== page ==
November 16, 2020 | agudenburr
The Assassin's Creed games take historical events and give them a fantasy twist. In Assassin's Creed Valhalla you play as a Viking raider looking for a new home in 9th Century England. Check out one of the following books below to learn the history behind the characters and stories you encounter in the game.
The Vikings maintain their grip on our imagination, but their image is too often distorted by myth. It is true that they pillaged, looted, and enslaved. But they also settled peacefully and traveled far from their homelands in swift and sturdy ships to explore. The Age of the Vikings tells the full story of this exciting period in history.
Presents a history of the Nordic warriors and explorers who plundered and traded their way across Europe, and discusses how their conquests helped spread and enhance accomplishments in the arts, culture, and government.
The Viking Age--between 750 and 1050--saw an unprecedented expansion of the Scandinavian peoples. As traders and raiders, explorers and colonists, they reshaped the world between eastern North America and the Asian steppe. Based on the latest archeological and textual evidence, Children of Ash and Elm tells the story of the Vikings on their own terms: their politics, their cosmology, their art and culture.
In the dying days of the eighth century, the Vikings erupted onto the international stage with brutal raids and slaughter. The medieval Norsemen may be best remembered as monk murderers and village pillagers, but this is far from the whole story. Throughout the Middle Ages, long-ships transported hairy northern voyagers far and wide, where they not only raided but also traded, explored and settled new lands, encountered unfamiliar races, and embarked on pilgrimages and crusades.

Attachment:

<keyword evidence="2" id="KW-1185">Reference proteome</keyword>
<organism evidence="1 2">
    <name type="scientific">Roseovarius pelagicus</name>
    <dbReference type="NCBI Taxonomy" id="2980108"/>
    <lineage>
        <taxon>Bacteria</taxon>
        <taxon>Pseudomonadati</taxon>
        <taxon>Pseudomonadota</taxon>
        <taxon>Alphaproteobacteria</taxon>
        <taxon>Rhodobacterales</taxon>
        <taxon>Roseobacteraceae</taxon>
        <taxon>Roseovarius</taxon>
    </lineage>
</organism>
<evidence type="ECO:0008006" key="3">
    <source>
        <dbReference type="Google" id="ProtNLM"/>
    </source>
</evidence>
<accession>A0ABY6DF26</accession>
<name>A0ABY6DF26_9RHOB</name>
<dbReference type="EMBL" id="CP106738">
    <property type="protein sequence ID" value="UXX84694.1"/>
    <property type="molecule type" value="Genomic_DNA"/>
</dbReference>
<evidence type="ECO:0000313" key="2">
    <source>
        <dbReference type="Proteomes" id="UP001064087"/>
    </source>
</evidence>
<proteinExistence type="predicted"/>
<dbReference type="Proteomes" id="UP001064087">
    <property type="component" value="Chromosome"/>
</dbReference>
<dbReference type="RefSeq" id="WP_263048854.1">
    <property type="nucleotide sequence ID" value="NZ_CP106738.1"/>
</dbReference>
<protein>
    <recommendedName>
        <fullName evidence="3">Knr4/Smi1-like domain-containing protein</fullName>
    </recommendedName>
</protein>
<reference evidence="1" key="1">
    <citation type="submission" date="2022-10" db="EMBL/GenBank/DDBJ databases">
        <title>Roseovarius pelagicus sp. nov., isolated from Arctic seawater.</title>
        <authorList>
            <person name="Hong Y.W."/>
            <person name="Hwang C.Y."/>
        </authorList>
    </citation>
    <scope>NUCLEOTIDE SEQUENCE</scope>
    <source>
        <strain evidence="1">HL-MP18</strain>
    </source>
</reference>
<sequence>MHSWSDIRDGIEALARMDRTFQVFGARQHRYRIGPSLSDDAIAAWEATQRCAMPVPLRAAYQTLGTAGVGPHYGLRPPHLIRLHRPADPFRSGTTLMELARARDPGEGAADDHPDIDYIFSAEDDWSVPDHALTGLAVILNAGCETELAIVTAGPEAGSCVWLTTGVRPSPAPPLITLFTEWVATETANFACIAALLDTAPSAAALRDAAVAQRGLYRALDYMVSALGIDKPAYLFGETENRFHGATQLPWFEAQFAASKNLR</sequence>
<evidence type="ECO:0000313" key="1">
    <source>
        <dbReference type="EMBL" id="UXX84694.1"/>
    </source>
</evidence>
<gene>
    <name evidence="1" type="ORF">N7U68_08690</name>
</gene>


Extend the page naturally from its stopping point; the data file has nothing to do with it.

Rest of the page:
In 865, a great Viking army landed in East Anglia, precipitating a series of wars that would last until the middle of the following century. It was in this time of crisis that the modern kingdoms of Britain were born. In their responses to the Viking threat, these kingdoms forged their identities as hybrid cultures: vibrant and entrepreneurial peoples adapting to instability and opportunity.
In Norse Mythology, Gaiman stays true to the myths in envisioning the major Norse pantheon: Odin, the highest of the high, wise, daring, and cunning; Thor, Odin's son, incredibly strong yet not the wisest of gods; and Loki--son of a giant--blood brother to Odin and a trickster and unsurpassable manipulator.
More than a reference to the Aesir and the Vanir pantheons, this encyclopedia draws upon a wealth of well-known and rare sources, such as the Poetic Edda, the Saga of Ynglingar by Snorri Sturluson, and The Deeds of the Danes by Saxo Grammaticus. Beyond the famous and infamous Norse gods and goddesses, Lecouteux also provides information on lesser-known figures from ancient Germanic pagan tradition.